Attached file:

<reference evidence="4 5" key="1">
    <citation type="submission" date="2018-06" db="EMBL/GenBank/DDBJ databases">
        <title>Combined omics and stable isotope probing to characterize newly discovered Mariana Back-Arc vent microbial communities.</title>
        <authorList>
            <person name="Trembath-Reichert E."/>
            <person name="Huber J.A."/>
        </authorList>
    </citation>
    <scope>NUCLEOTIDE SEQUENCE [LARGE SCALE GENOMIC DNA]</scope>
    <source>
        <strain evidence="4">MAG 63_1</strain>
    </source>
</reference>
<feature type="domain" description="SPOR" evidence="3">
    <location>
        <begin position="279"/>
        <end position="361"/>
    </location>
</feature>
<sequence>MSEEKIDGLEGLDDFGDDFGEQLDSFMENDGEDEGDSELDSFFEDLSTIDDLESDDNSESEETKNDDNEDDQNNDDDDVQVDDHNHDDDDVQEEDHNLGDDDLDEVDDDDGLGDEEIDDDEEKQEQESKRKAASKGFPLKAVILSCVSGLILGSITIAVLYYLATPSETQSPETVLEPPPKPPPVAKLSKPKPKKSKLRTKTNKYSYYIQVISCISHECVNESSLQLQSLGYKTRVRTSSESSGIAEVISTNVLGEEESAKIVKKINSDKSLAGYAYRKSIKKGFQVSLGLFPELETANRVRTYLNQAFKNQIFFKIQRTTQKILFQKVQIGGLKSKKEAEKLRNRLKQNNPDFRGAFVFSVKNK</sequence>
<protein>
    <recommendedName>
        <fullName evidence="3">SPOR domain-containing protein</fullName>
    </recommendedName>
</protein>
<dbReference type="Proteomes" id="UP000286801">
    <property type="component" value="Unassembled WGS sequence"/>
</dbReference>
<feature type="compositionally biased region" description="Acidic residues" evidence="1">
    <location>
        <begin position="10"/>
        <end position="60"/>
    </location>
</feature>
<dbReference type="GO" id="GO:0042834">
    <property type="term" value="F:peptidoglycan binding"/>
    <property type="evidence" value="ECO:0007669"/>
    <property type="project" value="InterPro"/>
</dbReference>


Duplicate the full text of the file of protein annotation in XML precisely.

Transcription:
<reference evidence="4 5" key="1">
    <citation type="submission" date="2018-06" db="EMBL/GenBank/DDBJ databases">
        <title>Combined omics and stable isotope probing to characterize newly discovered Mariana Back-Arc vent microbial communities.</title>
        <authorList>
            <person name="Trembath-Reichert E."/>
            <person name="Huber J.A."/>
        </authorList>
    </citation>
    <scope>NUCLEOTIDE SEQUENCE [LARGE SCALE GENOMIC DNA]</scope>
    <source>
        <strain evidence="4">MAG 63_1</strain>
    </source>
</reference>
<feature type="domain" description="SPOR" evidence="3">
    <location>
        <begin position="279"/>
        <end position="361"/>
    </location>
</feature>
<sequence>MSEEKIDGLEGLDDFGDDFGEQLDSFMENDGEDEGDSELDSFFEDLSTIDDLESDDNSESEETKNDDNEDDQNNDDDDVQVDDHNHDDDDVQEEDHNLGDDDLDEVDDDDGLGDEEIDDDEEKQEQESKRKAASKGFPLKAVILSCVSGLILGSITIAVLYYLATPSETQSPETVLEPPPKPPPVAKLSKPKPKKSKLRTKTNKYSYYIQVISCISHECVNESSLQLQSLGYKTRVRTSSESSGIAEVISTNVLGEEESAKIVKKINSDKSLAGYAYRKSIKKGFQVSLGLFPELETANRVRTYLNQAFKNQIFFKIQRTTQKILFQKVQIGGLKSKKEAEKLRNRLKQNNPDFRGAFVFSVKNK</sequence>
<protein>
    <recommendedName>
        <fullName evidence="3">SPOR domain-containing protein</fullName>
    </recommendedName>
</protein>
<dbReference type="Proteomes" id="UP000286801">
    <property type="component" value="Unassembled WGS sequence"/>
</dbReference>
<feature type="compositionally biased region" description="Acidic residues" evidence="1">
    <location>
        <begin position="10"/>
        <end position="60"/>
    </location>
</feature>
<dbReference type="GO" id="GO:0042834">
    <property type="term" value="F:peptidoglycan binding"/>
    <property type="evidence" value="ECO:0007669"/>
    <property type="project" value="InterPro"/>
</dbReference>